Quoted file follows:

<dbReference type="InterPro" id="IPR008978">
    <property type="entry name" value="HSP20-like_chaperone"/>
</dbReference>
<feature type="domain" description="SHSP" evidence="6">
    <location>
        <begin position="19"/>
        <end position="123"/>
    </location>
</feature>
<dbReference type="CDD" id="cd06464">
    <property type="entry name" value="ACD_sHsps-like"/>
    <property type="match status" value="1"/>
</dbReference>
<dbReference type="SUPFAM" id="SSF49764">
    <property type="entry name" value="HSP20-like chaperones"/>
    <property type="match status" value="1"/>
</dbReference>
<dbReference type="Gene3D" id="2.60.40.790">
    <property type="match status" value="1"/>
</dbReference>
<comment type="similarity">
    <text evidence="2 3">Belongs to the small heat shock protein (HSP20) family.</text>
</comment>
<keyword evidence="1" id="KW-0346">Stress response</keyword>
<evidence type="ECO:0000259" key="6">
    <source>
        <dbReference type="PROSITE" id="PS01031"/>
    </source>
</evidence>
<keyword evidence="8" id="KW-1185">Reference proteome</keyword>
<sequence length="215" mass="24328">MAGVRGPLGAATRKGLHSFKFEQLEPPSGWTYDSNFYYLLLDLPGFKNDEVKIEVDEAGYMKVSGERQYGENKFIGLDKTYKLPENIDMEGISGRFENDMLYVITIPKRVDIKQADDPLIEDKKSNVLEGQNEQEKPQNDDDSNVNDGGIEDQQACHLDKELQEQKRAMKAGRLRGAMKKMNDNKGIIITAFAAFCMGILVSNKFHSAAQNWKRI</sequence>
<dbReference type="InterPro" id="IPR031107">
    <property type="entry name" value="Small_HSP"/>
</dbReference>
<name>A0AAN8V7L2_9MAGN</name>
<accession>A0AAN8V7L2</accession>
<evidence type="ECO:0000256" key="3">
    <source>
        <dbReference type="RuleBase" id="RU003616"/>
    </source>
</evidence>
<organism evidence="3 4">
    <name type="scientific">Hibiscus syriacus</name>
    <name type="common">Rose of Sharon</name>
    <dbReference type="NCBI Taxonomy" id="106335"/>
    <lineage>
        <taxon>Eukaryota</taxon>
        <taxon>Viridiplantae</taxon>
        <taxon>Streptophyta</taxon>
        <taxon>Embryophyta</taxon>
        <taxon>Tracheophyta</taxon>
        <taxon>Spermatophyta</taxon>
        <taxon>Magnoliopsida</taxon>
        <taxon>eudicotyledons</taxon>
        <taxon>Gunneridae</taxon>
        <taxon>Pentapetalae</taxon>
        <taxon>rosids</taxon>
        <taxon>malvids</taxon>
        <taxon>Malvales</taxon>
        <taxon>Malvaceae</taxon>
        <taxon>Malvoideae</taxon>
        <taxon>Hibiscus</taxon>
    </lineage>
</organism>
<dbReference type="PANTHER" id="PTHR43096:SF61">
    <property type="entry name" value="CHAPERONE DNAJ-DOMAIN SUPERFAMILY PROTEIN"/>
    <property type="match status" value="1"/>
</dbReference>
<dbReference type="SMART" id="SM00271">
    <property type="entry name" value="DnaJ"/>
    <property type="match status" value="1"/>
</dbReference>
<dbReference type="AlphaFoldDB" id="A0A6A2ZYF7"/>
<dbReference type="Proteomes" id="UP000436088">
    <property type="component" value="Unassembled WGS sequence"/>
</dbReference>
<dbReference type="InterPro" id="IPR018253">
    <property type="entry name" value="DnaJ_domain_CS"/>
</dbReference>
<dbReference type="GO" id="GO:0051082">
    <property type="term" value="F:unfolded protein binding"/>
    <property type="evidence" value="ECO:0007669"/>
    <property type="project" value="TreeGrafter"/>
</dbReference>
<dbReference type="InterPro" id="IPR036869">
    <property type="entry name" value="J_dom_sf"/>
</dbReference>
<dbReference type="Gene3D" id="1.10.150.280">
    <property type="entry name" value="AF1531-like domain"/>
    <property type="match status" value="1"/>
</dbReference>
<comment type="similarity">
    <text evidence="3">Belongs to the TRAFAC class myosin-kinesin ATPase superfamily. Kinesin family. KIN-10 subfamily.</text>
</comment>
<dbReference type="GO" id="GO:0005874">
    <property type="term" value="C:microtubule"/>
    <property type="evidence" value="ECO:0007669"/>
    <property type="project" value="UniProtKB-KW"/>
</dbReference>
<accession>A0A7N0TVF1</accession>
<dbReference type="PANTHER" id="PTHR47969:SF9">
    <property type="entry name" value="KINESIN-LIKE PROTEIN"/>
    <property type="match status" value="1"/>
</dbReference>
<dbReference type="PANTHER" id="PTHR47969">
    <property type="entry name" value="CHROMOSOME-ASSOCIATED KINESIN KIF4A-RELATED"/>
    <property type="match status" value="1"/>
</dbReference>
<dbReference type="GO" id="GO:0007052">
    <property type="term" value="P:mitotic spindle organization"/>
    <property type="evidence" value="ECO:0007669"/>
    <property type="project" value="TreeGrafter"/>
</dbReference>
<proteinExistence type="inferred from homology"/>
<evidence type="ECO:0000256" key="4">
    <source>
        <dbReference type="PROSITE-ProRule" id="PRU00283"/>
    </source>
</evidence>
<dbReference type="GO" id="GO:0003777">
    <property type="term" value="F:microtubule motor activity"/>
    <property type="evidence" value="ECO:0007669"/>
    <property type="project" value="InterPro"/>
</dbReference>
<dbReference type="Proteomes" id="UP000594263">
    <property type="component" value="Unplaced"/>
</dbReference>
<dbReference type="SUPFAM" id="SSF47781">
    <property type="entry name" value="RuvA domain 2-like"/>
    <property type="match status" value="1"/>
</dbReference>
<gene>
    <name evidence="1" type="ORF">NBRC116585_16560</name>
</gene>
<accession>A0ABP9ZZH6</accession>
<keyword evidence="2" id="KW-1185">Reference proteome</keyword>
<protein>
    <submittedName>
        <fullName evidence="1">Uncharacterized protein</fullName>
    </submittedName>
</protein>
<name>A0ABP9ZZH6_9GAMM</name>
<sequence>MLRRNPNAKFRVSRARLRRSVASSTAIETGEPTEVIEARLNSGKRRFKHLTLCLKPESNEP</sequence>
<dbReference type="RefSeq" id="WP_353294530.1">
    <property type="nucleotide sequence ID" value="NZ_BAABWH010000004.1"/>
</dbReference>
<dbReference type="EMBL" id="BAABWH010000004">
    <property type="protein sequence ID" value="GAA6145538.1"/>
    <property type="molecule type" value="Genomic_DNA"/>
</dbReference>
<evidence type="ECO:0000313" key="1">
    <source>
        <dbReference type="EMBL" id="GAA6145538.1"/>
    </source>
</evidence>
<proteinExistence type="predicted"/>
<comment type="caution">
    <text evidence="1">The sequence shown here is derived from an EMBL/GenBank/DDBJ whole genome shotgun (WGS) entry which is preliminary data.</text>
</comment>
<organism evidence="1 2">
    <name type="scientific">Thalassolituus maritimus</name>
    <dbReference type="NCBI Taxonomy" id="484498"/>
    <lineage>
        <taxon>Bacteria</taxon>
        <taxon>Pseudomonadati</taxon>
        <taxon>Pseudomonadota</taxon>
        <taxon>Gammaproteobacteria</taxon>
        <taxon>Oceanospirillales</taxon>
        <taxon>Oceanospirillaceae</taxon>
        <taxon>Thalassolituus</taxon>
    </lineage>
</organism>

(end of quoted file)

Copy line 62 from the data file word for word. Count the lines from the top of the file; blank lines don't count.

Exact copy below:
        <taxon>Hibiscus</taxon>